M-MSCs are currently the most widely used stem cells in clinical trials and therapies. Both autograft and allograft M-MSCs have been extensively tested for their therapeutic safety and effectiveness in alleviating the symptoms of several diseases. One of the key reasons for the success of M-MSCs therapy is because these cells possess intrinsic immunomodulatory properties that enable M-MSCs to inhibit and evade potential immune rejection when transplanted [10]. M-MSCs are able to inhibit the maturation and function of various immune cells including dendritic cells, natural killer cells, B cells, and T lymphocytes [11]. Additionally M-MSCs have reduced immunogenicity due to their minimal expression of surface MHC ІІ proteins and the lack of T cell stimulatory proteins like CD80 and CD86 [12]. Another important reason for the early success of M-MSCs based therapies is that MSCs have low tumorigenic potential and are safer than therapies based on ESCs or iPSCs which display robust tumorigenicity [13].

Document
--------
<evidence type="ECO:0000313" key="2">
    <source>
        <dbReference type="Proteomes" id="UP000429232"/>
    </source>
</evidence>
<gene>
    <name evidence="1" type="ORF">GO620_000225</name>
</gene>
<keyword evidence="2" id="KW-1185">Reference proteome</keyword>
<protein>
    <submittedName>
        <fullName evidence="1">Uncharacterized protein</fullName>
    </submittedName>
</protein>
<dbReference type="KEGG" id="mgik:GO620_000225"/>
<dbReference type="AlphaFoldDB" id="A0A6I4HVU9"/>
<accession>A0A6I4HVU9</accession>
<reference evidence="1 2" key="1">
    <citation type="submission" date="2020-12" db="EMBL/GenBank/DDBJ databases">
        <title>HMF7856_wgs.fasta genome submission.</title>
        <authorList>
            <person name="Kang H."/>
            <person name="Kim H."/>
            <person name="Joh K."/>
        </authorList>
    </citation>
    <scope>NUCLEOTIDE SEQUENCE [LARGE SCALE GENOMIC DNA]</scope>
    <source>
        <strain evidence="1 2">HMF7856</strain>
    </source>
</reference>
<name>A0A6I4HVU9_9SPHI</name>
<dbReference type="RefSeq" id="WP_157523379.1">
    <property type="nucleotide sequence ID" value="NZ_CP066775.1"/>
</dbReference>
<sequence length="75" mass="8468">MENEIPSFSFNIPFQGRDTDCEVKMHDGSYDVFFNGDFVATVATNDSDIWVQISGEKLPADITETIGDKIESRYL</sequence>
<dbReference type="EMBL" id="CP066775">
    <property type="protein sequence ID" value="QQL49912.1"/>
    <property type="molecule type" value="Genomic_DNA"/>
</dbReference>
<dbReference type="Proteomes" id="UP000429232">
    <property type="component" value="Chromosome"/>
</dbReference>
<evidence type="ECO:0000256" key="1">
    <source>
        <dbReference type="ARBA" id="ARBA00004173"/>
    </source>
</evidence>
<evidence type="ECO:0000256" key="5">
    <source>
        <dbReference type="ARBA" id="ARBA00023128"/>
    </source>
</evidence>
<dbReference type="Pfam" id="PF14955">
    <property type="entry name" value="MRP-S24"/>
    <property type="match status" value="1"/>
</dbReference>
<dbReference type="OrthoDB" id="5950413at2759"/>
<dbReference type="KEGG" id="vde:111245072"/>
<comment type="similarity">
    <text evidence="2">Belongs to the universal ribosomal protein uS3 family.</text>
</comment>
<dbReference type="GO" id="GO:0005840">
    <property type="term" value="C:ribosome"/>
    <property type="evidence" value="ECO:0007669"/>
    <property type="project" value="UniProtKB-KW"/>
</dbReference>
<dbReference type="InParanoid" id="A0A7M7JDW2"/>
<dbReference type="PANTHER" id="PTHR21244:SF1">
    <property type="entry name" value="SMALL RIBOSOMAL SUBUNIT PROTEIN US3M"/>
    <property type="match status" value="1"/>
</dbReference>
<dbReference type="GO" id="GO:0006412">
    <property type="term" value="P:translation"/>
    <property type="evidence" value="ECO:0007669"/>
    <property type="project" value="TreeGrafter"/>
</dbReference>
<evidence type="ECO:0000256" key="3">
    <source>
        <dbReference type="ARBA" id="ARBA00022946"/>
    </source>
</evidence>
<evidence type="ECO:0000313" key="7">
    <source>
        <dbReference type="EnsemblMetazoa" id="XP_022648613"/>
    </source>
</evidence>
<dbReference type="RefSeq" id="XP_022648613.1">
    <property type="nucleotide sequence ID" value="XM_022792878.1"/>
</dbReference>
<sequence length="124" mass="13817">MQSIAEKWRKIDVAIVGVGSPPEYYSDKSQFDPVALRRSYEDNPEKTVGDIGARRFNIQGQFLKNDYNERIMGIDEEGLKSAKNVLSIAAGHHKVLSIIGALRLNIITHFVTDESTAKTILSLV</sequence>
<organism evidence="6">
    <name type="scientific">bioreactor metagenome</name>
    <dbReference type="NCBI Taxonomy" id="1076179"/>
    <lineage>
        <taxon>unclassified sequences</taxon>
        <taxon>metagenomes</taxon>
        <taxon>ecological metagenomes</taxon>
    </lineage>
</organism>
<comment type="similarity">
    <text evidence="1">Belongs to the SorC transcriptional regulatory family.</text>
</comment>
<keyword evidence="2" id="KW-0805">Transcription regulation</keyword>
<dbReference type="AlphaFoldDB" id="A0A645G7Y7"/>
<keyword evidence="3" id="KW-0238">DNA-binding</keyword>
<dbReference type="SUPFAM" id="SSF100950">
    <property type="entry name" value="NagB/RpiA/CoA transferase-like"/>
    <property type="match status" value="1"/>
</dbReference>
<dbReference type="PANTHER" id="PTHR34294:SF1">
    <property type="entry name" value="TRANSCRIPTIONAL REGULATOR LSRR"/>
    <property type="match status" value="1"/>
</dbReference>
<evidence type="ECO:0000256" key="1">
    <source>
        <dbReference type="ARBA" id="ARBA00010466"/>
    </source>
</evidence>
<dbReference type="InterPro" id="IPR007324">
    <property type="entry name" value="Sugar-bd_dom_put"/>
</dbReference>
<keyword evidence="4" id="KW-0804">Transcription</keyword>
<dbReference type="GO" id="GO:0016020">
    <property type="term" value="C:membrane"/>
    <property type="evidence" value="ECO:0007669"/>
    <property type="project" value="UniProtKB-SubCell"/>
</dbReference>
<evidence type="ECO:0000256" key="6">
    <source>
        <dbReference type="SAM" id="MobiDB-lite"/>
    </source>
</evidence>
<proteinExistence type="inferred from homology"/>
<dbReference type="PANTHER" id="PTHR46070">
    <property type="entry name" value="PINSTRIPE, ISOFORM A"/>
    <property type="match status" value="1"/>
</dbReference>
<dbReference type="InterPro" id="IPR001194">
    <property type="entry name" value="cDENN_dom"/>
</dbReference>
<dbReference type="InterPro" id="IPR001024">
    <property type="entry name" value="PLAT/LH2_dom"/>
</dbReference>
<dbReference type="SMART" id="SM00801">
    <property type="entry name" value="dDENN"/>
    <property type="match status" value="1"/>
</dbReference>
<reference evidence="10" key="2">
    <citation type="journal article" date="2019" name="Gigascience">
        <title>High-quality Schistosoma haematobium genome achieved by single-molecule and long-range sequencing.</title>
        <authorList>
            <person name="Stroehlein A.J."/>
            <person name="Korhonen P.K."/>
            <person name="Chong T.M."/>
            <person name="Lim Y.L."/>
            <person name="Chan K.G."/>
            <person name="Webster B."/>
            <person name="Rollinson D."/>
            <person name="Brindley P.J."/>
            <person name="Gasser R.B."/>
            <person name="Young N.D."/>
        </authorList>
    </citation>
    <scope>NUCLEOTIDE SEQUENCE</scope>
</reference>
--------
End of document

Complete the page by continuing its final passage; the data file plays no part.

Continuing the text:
Due to these intrinsic advantages of MSCs, clinical trials can be conducted to evaluate their safety and effectiveness in treating various diseases. For example, the safety and effectiveness of M-MSC transplantation for joint cartilage repair has been evaluated in several studies. In a clinical trial involving 41 patients studied over a period of between 5 to 137 months, M-MSC transplantation did not contribute to increased risk of tumors or infection [14]. Another study has reported the potential for M-MSC regenerative knee therapy to induce cartilage and meniscus growth and increase range of motion [15]. These results are supported in a larger scale M-MSC transplantation study involving 339 patients which reported no increased risk of tumor formation and a significant improvement of knee function in transplant patients [16]. While further clinical trials have to be conducted to verify these preliminary results, the successes of these initial clinical trials indicate that M-MSC therapy is likely to be safe and can catalyze cartilage repair.